LMU Interprets New Rhythms of the Music Business

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LMU Interprets New Rhythms of the Music Business

Illustration by Brian Stauffer

Technological change is reshaping how music is heard — CD players and iPods are no longer necessary, never mind cassette players or turntables — and how it is made, engineered and distributed. As a leading university located in the entertainment capital of the world, LMU has a vested interest in understanding this change. LMU also has no shortage of outspoken participants in this new rhythm of the music business. Here, alumni and professors describe the change they see and adapt to every day.

“Basically what happened is that music got democratized, both in terms of its production and its distribution,” says Mladen Milicevic, an experimental-music composer who chairs the Recording Arts Program in the School of Film and Television. No longer does a musician need a supporting cast — engineer, producer, publicist, label rep and so on. Even musical training has become optional. “Before, you needed skills to play music — you needed to know an instrument. Now, you can build electronic loops or something.” In some ways, he says, this is progress. “And everybody’s doing it — you have millions of people making music and putting it out there.” It’s not only easier to make and disseminate music, it’s far easier for consumers — anyone with an Internet hookup — to find it.

Jason Bentley ’92, music director at KCRW and a onetime general manager at KXLU, has been working as a deejay since the late ’80s. “I am old enough to remember trucking around crates of records to clubs all over the world,” he says. Bentley still deejays at clubs and festivals, but these days he uses a tiny flash drive. “So I can have a world of music in my pocket.”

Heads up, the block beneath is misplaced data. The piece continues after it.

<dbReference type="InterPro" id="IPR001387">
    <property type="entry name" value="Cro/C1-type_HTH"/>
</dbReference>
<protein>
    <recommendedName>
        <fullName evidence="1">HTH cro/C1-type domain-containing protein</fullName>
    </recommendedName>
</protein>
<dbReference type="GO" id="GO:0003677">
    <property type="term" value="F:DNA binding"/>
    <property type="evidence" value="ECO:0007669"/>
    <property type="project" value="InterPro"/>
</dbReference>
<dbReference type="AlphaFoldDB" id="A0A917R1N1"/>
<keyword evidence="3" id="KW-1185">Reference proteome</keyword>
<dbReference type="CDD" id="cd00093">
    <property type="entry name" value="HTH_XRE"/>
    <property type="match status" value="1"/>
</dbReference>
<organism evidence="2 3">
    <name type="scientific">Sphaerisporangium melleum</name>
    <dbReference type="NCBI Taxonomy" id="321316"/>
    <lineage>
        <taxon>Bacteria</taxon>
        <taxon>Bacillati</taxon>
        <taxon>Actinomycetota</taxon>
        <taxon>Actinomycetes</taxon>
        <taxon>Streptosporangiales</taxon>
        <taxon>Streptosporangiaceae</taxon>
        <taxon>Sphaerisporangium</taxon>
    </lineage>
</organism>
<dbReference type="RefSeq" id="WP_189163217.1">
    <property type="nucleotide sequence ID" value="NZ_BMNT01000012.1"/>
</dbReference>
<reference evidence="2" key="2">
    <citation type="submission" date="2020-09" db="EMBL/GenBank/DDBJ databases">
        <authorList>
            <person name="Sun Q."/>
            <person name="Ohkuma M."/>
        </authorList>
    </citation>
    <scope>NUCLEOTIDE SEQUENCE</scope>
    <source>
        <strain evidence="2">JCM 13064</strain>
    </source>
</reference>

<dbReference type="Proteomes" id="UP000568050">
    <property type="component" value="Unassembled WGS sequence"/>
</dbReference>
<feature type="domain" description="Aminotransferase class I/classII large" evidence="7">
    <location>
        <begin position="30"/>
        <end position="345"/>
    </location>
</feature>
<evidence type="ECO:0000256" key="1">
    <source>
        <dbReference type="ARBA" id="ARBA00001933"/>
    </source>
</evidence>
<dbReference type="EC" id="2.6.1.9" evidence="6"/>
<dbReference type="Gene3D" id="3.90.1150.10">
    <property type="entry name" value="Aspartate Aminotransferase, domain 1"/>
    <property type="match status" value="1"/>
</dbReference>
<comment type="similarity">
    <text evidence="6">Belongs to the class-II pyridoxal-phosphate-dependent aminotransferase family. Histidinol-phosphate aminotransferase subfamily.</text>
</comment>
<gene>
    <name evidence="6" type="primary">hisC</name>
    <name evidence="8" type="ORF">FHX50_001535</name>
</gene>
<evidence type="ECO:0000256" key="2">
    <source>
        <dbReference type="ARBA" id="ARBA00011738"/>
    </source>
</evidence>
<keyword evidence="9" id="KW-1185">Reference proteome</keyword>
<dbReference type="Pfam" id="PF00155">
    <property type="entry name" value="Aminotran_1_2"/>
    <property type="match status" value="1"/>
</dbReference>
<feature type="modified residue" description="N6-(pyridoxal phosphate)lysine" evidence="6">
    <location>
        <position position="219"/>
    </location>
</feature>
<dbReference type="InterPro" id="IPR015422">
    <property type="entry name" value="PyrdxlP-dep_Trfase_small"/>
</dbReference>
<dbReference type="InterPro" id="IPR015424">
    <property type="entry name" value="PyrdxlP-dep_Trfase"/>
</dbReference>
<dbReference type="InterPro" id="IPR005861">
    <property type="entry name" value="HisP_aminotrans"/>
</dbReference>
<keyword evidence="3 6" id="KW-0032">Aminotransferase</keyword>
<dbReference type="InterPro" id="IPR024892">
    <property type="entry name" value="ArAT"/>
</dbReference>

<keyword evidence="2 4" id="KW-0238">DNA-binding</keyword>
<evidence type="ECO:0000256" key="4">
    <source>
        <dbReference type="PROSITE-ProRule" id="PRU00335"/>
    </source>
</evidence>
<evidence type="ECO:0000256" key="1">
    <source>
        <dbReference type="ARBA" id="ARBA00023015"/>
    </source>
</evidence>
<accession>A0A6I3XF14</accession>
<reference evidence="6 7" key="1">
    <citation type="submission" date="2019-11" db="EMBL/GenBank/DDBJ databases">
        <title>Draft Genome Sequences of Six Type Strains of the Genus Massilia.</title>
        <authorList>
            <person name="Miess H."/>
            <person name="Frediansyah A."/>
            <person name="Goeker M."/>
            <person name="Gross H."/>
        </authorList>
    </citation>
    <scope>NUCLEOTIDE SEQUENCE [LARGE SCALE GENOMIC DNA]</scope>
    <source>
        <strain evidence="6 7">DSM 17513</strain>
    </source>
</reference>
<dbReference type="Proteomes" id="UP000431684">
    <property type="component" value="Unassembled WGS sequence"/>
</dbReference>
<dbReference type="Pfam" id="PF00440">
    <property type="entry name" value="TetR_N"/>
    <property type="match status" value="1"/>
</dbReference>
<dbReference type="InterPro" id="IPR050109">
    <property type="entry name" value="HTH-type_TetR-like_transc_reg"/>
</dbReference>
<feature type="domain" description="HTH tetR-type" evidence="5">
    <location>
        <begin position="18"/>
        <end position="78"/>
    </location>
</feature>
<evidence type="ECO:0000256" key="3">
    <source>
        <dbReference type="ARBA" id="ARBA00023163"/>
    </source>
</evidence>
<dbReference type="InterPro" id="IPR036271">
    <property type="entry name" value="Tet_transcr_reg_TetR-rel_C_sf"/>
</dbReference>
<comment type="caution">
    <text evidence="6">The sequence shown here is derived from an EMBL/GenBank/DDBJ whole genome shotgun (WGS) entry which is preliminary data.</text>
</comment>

For some people, then, things have certainly gotten easier. But whatever the bright spots, the recent damage is hard to shrug off. Despite new “revenue streams” like digital downloads and services like Spotify, and high ticket prices for blockbuster never-say-die bands like the Rolling Stones and U2, the music industry’s revenues are way down. Pharrell Williams’ song “Happy” was hard to escape for about a year. But the 43 million Pandora plays it got internationally earned Williams about $25,000. The vast majority of rock, pop and R&B musicians are netting far less. Specialized musical forms, such as jazz, acoustic blues and classical music, have fared even worse.

Another tangible decline is in record stores. In recent years, Greater Los Angeles alone has lost Rhino Records, the Licorice Pizza chain, Aron’s, Virgin Records, Tower Sunset and Tower Classical, and others. Gail Mitchell ’75, senior editor at Billboard magazine, recalls a now-defunct chain that served black L.A. “I hate the record stores going away,” she says. “When I heard about new acts, it was because I had a favorite record store [VIP in the Crenshaw District] and a guy there who knew what I liked.”

Dusk Bennett ’98, a sound engineer, producer and School of Film and Television lecturer, enjoys a lot of things about digital technology. But soon after establishing his own recording studio after graduating from LMU, he saw a “perfect storm of technology” redraw not only his field but the very way musicians approached their craft. “More and more I found that musicians were relying on the engineers to get their performances,” he says. “I especially saw it on vocals: ‘Auto-tune will fix it for us.’ Musicians stopped taking pride in their performances. So you find yourself becoming a musical janitor, cleaning up their [messes]. Or they say, ‘I can record it all at home.’ In both situations, the product suffers.”